October 22, 2012
9:00 – 10:30 PM ET
Boca Raton, Florida
How many times did Mitt Romney refer to China in this week’s debate? Thirteen times. In fact, ” cracking down on China” was one of the principal elements, Romney said, of his entire economic plan. The argument dovetailed with the Romney campaign’s offensive on the issue in late September.
If you only listened to the Republican candidate, you might think the Obama administration were struggling when it came to addressing unfair Chinese trade practices. In reality, however, President Obama keeps winning these fights.
The World Trade Organization barred China on Thursday from imposing duties on certain U.S. steel exports, siding with U.S. President Barack Obama in a dispute with Beijing over a type of steel made in two election battleground states.
The case involved duties imposed by China on “grain-oriented electrical steel,” which is used in the cores of high-efficiency transformers, electric motors and generators. The steel is made by AK Steel Corp of Ohio and ATI Allegheny Ludlum of Pennsylvania.
Although the specialty steel case is tiny compared with other trade disputes with Beijing, the WTO ruling gave Obama a timely win as he defends himself against accusations by his Republican opponent, Mitt Romney, that he is soft on China.
And every time this comes up, I’m reminded of this segment from July.
Tough Trade Enforcement Supports Jobs for American Workers
Ambassador Ron Kirk July 30, 2010
Every day, the Obama Administration is working to enforce America’s rights in the international trading system – to keep our workers on a level playing field in global markets, and ultimately create and sustain American jobs.
Over the past year, the Office of the U.S. Trade Representative has stepped up enforcement of our trade agreements using a range of options from negotiation to taking disputes to the World Trade Organization. These enforcement actions have helped workers in sectors ranging from agriculture to auto parts, from aluminum and steel manufacturing to aerospace construction.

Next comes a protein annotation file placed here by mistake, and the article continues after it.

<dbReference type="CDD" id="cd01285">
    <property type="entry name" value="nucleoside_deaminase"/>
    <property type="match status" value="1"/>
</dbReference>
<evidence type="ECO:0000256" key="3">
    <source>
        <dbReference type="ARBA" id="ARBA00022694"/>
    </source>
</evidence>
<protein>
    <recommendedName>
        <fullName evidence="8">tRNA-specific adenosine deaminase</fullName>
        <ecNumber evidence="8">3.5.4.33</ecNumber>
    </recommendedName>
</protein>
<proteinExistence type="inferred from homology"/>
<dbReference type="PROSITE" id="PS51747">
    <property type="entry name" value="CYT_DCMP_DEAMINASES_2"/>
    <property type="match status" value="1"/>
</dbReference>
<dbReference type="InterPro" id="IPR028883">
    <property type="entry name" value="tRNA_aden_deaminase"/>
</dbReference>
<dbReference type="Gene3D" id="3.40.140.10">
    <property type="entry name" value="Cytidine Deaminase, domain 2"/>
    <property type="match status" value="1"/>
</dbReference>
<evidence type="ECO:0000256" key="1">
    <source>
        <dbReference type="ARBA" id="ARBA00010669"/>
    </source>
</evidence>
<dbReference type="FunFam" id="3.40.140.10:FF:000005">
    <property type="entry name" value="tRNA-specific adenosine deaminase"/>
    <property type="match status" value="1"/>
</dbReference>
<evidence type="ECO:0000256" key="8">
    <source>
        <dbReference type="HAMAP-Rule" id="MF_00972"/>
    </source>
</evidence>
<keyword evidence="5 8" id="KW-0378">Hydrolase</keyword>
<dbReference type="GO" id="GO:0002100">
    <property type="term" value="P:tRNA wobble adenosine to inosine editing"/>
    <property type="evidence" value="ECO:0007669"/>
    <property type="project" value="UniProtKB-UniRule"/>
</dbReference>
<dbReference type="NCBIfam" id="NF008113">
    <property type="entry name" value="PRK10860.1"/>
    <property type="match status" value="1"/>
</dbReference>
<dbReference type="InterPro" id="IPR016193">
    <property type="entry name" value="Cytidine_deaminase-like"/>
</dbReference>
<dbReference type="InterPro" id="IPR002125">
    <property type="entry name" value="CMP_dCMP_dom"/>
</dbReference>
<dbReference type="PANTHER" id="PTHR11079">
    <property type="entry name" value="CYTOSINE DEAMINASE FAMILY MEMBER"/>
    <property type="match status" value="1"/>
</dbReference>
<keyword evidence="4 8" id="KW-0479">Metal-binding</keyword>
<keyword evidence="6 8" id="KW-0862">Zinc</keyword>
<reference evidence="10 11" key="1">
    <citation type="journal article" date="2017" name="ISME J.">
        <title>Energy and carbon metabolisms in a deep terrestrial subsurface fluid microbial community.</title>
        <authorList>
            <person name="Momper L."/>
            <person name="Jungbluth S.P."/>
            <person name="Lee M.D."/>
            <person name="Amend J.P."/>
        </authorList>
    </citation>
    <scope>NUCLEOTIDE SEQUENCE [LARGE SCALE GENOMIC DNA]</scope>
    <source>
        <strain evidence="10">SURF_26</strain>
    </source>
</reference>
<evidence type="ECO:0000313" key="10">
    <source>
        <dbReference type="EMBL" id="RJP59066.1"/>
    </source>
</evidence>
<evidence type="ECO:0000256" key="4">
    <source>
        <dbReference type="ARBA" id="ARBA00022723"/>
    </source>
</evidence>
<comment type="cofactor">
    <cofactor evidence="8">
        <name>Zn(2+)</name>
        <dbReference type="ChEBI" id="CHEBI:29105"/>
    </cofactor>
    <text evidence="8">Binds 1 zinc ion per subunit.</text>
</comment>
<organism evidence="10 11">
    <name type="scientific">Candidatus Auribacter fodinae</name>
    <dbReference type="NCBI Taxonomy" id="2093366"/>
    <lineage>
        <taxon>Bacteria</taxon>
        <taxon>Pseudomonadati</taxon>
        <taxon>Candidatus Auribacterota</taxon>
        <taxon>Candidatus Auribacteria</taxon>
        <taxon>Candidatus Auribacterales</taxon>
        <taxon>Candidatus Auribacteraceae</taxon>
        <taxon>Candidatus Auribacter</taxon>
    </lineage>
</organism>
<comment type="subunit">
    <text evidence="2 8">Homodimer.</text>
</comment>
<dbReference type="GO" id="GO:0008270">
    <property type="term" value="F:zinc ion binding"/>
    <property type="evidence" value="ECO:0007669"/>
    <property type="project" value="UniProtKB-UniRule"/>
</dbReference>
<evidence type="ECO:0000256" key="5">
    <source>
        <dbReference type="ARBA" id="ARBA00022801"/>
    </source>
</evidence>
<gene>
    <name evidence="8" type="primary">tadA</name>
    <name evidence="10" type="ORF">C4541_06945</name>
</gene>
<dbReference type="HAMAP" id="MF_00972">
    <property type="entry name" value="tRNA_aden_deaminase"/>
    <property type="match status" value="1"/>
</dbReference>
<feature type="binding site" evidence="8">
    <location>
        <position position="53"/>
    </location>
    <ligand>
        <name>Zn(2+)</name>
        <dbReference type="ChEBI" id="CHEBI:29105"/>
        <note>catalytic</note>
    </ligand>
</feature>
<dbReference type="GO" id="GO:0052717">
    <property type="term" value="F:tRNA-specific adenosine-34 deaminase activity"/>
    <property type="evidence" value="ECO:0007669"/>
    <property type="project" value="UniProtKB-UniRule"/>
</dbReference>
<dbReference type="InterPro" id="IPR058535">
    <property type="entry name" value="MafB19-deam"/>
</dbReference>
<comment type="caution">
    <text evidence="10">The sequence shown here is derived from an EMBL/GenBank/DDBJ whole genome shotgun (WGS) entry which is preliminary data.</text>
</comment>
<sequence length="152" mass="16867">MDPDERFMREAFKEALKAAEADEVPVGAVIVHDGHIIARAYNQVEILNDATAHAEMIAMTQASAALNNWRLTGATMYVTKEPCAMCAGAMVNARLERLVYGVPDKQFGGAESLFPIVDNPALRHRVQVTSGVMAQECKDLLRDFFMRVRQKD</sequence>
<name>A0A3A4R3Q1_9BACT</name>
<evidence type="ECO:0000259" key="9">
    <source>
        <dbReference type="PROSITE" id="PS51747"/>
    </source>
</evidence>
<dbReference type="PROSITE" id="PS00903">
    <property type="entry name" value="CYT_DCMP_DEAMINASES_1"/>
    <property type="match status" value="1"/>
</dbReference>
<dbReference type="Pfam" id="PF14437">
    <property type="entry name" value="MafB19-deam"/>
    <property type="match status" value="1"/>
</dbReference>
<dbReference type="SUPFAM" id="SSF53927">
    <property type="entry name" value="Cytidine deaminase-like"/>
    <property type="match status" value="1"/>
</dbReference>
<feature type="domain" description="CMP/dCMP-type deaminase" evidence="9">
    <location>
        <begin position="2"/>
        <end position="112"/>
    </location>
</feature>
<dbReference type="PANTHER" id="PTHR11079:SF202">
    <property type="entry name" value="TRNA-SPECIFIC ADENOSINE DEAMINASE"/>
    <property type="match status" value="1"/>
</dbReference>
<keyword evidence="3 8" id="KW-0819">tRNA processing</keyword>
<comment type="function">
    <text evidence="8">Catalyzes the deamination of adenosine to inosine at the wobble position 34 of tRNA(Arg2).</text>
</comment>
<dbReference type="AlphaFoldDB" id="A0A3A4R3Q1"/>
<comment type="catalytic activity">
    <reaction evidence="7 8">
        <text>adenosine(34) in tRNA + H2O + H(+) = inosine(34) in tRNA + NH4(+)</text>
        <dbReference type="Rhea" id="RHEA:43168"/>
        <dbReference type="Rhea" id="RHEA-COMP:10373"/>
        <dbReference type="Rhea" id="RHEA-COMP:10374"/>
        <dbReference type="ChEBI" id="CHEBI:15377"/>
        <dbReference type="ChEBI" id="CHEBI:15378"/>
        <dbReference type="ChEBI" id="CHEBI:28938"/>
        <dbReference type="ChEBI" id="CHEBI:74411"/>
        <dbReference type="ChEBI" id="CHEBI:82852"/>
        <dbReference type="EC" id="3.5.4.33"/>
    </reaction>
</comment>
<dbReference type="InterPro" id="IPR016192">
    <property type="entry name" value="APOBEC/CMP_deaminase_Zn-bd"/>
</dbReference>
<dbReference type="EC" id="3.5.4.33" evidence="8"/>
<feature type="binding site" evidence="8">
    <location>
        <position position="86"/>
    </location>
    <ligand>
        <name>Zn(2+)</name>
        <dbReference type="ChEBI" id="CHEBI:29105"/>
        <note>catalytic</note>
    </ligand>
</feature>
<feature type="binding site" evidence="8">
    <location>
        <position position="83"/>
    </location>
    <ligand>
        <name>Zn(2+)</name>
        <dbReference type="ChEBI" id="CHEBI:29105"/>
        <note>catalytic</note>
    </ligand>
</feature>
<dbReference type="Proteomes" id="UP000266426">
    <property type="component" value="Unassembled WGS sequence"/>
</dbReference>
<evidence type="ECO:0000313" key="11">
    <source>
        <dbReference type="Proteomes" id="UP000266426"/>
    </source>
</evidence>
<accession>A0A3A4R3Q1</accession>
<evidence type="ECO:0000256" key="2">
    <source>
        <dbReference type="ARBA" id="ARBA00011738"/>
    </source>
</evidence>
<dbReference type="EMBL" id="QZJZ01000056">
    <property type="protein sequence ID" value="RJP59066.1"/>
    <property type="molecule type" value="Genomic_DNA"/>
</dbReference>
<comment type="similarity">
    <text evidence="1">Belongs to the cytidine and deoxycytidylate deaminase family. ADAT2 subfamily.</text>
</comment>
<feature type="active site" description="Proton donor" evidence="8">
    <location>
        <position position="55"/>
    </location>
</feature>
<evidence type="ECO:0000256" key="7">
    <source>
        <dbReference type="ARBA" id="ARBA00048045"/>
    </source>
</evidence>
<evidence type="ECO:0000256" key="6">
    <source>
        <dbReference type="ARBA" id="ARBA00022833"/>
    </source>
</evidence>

Because President Obama took action to stem the tide of imported Chinese tires, flooding the U.S. market, moms and dads are bringing home paychecks from tire factories in North Carolina and Arkansas. Because USTR successfully challenged Chinese industrial policy, that pushed American auto parts suppliers to move production facilities offshore, men and women in Ohio and Michigan are still working on assembly lines. And because we took the European Union to court and won, the jobs of thousands of U.S. aerospace engineers and electricians in Washington State, Kansas, and South Carolina are more secure. And more American workers, from welders to widget-makers, will have a chance at future jobs on a more level playing field.
We are taking these actions because our trade agreements affirm the rights of American workers and businesses to compete in a system of rules that applies equally to all of our trading partners.
We insist on fair play because we are confident that American workers and businesses can compete – and win – in a global market. As the President has said, “When the playing field is even, nobody can beat us.” And we can’t afford to leave any jobs on the table.
For the entire article: http://www.whitehouse.gov/blog/2010/07/30/tough-trade-enforcement-supports-jobs-american-workers
President Obama on the Issues
Mideast – Opposes near-term military strike on Iran except as last resort to stop it from getting nuclear weapons,; seeks international pressure against Syrian government rather then military aid for oppositions.
Approved the raid that killed Osama bin Laden ; set policy that the US would no longer use harsh interrogation techniques; expanded use of drone strikes against terrorist targets abroad and has kept America safe for threats.
China – Opposes citing China as a currency manipulator, which could lead to broad trade sanctions, instead pressing the matter through diplomacy and aggressively burnt unfair-trade cases to the WTO.